Those who expected Michael Bloomberg’s debut on the Democratic debate stage to inspire fireworks were not disappointed on Wednesday night. I spoke with national political correspondent Gabriel Debenedetti about the ex-mayor’s uneven performance, and other key takeaways from a pugilistic evening in Las Vegas.
Ben: Well, that was by far the most exciting and combative Democratic debate of this primary. There’s a lot to digest, but one thing it seems everyone agrees on is that Elizabeth Warren had a hell of a night. In going after Bloomberg mercilessly — and extremely effectively — it sure felt like she was trying to salvage her candidacy. Could it be enough to put her back into contention?
Gabriel: Warren had a clear plan, and she executed it. After the last debate, she said she wished she had fought her way into the center of the conversation more, and she definitely did that this time. Her campaign team was tweeting that they were raising massive amounts of money as it was going, and she obviously sees an opportunity to gain voters in the Buttigieg/Klobuchar (i.e., non-Bernie, non-Bloomberg, maybe non-Biden) camps. There was always a chance she could come in a strong third in Nevada. That could definitely happen now.
Ben: Meanwhile, Mike Bloomberg seemed to have a disastrous night, seeming at times unprepared for the barrage of attacks coming his way, and looking like someone who hadn’t debated in ten years, which he hasn’t. But of course he does have hundreds of millions of dollars to play around with, and social media tends to inflate the importance of these events. Could the damage not be as bad as it looked? And was it a mistake for him to even show up?
Gabriel: Obviously debates haven’t always had the effect with voters that we’ve expected, as we’ve detailed in this space repeatedly. And the other candidates who’ve benefited from this fact don’t have $60 billion to play with. But! There’s a reason this could be more than just a standard bad performance — for many voters, this was likely the first time they saw Mike Bloomberg in any capacity at all other than his ads, and there were some brutal moments.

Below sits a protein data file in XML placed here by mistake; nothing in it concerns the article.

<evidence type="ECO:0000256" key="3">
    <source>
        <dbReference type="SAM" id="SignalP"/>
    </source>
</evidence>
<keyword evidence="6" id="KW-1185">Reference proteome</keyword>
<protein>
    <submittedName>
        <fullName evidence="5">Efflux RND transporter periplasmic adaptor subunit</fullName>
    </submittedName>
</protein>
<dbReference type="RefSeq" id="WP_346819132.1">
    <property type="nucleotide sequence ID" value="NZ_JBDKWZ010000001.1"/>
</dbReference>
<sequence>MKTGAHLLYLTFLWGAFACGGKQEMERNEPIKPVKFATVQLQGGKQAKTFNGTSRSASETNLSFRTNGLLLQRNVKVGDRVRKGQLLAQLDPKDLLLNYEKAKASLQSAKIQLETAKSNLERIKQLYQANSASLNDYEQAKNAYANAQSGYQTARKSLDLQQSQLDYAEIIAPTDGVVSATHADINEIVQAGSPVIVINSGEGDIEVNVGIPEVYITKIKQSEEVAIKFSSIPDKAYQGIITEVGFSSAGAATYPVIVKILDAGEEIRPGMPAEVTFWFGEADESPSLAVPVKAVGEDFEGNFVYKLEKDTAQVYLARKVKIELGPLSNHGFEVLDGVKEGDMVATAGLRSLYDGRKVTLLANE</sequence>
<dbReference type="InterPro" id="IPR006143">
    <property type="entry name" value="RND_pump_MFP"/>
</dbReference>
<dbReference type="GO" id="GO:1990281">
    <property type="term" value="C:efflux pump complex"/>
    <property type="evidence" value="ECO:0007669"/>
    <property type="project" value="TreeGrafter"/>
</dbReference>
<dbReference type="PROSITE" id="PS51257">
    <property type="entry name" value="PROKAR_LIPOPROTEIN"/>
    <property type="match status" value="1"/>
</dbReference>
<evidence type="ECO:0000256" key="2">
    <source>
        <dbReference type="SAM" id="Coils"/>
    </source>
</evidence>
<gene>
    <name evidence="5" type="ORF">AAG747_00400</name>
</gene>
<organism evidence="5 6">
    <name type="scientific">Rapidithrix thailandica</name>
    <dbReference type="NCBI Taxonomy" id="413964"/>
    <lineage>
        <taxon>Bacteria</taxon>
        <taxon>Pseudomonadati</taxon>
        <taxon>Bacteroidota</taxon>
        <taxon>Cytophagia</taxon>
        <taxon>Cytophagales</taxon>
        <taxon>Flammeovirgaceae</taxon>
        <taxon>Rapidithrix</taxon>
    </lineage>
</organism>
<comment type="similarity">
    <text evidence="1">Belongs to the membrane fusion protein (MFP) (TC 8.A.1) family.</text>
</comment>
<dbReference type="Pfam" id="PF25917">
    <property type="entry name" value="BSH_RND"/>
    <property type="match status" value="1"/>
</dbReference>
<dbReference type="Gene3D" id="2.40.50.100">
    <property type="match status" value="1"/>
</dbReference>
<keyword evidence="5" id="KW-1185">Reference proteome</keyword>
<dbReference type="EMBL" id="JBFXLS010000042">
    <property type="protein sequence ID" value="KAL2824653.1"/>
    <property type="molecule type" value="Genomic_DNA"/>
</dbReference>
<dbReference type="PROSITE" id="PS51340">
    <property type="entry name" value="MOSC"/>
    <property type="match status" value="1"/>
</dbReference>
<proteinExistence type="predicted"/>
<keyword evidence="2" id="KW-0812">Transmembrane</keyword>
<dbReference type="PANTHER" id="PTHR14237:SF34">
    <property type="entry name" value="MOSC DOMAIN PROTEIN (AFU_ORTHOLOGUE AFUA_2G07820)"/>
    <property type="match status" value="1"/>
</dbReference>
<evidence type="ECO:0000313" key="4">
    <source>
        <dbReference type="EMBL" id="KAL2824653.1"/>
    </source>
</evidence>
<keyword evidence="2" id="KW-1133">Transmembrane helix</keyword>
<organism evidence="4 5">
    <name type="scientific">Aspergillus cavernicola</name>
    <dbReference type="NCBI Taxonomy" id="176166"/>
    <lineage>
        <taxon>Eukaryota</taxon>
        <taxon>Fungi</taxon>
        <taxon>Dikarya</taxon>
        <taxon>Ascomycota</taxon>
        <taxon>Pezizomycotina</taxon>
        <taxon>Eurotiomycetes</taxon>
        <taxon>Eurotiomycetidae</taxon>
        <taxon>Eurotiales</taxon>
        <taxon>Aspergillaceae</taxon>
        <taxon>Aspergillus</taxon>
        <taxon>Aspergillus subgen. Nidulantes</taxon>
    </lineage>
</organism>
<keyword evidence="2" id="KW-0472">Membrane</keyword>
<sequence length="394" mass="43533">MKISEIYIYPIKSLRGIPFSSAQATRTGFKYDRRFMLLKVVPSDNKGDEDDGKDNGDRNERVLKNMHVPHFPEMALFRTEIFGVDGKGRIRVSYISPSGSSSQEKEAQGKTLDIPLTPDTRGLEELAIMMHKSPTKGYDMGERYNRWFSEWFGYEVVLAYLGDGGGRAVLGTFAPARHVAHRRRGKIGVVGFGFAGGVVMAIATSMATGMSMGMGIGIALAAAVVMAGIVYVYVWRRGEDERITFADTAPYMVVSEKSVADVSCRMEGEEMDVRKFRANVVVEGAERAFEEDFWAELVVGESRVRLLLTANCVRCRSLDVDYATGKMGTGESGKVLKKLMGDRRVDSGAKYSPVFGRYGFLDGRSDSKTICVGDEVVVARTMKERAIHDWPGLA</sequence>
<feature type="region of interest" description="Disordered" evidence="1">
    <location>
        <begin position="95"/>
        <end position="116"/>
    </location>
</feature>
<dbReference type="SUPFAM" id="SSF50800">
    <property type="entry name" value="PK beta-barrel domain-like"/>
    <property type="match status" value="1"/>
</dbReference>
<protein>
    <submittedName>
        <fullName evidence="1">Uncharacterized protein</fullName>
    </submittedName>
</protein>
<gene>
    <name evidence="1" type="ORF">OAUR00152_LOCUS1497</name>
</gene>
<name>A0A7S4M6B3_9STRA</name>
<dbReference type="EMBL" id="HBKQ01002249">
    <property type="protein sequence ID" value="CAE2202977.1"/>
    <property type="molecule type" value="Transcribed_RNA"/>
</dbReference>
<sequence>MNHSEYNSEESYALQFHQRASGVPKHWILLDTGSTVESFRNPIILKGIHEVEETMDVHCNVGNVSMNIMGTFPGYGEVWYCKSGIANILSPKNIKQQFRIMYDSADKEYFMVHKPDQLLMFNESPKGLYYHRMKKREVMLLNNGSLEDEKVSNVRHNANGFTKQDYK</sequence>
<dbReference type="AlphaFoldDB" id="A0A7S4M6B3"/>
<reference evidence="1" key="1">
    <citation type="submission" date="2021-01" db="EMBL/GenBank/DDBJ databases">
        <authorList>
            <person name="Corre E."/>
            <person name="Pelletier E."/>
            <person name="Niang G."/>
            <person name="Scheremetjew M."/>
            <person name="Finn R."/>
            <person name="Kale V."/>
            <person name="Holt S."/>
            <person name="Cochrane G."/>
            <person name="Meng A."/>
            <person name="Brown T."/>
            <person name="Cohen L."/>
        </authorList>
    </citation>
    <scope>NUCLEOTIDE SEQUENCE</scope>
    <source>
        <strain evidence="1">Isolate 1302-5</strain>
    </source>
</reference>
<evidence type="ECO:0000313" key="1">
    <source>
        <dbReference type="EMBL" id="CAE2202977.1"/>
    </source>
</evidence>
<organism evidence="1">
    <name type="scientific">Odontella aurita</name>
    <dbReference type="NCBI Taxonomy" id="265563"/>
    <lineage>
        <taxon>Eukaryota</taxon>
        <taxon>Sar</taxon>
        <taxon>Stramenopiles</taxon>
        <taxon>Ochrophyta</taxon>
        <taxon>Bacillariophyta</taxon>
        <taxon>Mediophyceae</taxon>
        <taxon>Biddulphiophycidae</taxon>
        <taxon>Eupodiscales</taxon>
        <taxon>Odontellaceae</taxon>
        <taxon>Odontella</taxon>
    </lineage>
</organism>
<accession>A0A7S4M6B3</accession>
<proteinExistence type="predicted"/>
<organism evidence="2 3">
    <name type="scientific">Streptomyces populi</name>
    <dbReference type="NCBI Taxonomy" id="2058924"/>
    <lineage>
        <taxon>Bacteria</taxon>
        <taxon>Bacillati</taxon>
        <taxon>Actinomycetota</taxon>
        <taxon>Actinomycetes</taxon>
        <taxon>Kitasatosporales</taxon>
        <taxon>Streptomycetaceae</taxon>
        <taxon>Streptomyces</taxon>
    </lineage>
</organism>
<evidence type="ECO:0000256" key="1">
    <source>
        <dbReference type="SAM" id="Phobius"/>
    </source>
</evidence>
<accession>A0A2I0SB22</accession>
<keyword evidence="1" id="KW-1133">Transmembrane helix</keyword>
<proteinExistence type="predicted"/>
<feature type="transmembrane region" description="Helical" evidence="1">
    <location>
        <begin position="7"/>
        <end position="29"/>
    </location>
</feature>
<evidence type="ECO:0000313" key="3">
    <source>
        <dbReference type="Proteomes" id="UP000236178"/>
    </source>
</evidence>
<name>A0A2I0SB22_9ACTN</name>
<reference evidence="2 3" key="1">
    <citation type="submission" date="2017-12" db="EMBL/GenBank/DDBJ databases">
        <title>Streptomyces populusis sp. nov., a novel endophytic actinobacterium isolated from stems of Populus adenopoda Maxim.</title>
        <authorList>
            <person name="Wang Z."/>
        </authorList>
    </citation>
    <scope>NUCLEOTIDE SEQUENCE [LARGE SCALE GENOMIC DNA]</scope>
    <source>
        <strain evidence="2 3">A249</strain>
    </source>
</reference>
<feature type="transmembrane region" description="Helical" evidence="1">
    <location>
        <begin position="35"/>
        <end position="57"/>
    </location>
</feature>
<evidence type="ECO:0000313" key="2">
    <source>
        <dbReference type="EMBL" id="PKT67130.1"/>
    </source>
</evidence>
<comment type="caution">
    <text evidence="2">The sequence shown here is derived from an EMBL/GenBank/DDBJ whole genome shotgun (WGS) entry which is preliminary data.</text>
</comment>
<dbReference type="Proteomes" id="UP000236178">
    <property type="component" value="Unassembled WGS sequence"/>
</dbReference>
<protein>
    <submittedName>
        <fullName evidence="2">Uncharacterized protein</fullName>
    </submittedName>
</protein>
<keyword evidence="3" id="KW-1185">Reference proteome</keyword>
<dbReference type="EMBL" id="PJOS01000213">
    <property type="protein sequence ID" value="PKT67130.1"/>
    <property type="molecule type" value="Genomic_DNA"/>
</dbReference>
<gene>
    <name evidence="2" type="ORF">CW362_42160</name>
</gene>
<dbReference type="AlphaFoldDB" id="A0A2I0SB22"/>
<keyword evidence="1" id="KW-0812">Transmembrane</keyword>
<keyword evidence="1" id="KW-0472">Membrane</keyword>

Ben: Which did you think was the worst for him?
Ben: This feels like a repeat of a question I asked consistently after previous debates, but with a different name attached: Why didn’t anyone really go after the front-runner? Over the summer and fall, Biden was leading every poll, and other candidates seemed to expect that he’d self-destruct, which he kind of has. Now, Bernie Sanders is leading every poll, with the key difference that people have already voted in two states, and Sanders is poised to win Nevada and amass a huge delegate lead on Super Tuesday in just two weeks. Yet it often felt like only Pete Buttigieg was going after the senator directly, mostly for being (in Buttigieg’s eyes) divisive and unrealistic about his plans. What gives?
Gabriel: A few different things here. One, everyone saw a much clearer imperative to take down Bloomberg, immediately. Two, no one has yet come up with a surefire way to hit Sanders, and they clearly don’t think now is the time to experiment with new tactics. But a third part is everyone is looking for different things right now. Warren, for example, clearly doesn’t think she’s going to win over Sanders-leaning voters by attacking him, and instead sees a chance to win other wavering Democrats. Klobuchar seemed more interested in taking down Buttigieg, who is clearly standing in her political path. And so on.
Ben: So this seems like just about the ideal scenario for Bernie, right?
Gabriel: He clearly isn’t going to be too upset! He’s still on track for a win in Nevada, a potentially stronger-than-initially-expected showing in South Carolina, and maybe a real delegate coming lead out of Super Tuesday that will be hard for his opponents to chip away at if they don’t figure out a way to slow him soon.
Ben: What did you make of the question at the end, where all the candidates except Sanders said that whomever had a plurality of delegates going into the convention should win? Obviously, it’s in everyone but his interest to say that at this point …
Gabriel: I just keep thinking back to 2016, when Sanders’s campaign and its supporters were adamant that Hillary Clinton would not be the nominee until she surpassed the technical threshold with pledged delegates. In part he was objecting to the then-role of superdelegates, but this is still a flip, which he wasn’t pressed on. It could portend a messy next few months, but I don’t want to outright predict that yet.
Ben: There’s been a lot of talk about how tame this primary has been compared to, say, 2008. This debate certainly wasn’t tame. Do you think the candidates really tearing each other like this is a boon to President Trump or is this just the role these things are actually supposed to play?
Gabriel: Every time I hear this take I think I’ve gone insane and that I just dreamed, or imagined, the outrageous 2016 GOP debates, and the whole primary. Trump won after all that.
Ben: Well, I did black that out …
Gabriel: Ha, but actually as I reported this week, this is a point Barack Obama has even been making: that Democrats need to stop worrying about how messy their primary might get, because ’08 was wild and he still won.
Ben: The more pressing matter for the “Establishment,” such as there is one, is probably Bernie’s dominance, not the messiness.